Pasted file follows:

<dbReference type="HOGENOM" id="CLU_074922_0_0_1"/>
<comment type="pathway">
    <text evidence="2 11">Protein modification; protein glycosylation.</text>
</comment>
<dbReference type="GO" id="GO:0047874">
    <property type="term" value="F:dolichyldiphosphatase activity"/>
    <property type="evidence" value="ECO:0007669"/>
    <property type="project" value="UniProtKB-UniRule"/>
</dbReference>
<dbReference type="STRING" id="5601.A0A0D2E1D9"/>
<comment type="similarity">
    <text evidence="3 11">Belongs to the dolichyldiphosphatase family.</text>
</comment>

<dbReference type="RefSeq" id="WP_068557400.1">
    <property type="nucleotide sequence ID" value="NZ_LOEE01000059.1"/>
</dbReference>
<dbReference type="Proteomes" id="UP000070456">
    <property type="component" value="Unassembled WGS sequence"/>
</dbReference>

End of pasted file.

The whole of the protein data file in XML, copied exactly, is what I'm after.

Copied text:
<dbReference type="HOGENOM" id="CLU_074922_0_0_1"/>
<comment type="pathway">
    <text evidence="2 11">Protein modification; protein glycosylation.</text>
</comment>
<dbReference type="GO" id="GO:0047874">
    <property type="term" value="F:dolichyldiphosphatase activity"/>
    <property type="evidence" value="ECO:0007669"/>
    <property type="project" value="UniProtKB-UniRule"/>
</dbReference>
<dbReference type="STRING" id="5601.A0A0D2E1D9"/>
<comment type="similarity">
    <text evidence="3 11">Belongs to the dolichyldiphosphatase family.</text>
</comment>

<dbReference type="RefSeq" id="WP_068557400.1">
    <property type="nucleotide sequence ID" value="NZ_LOEE01000059.1"/>
</dbReference>
<dbReference type="Proteomes" id="UP000070456">
    <property type="component" value="Unassembled WGS sequence"/>
</dbReference>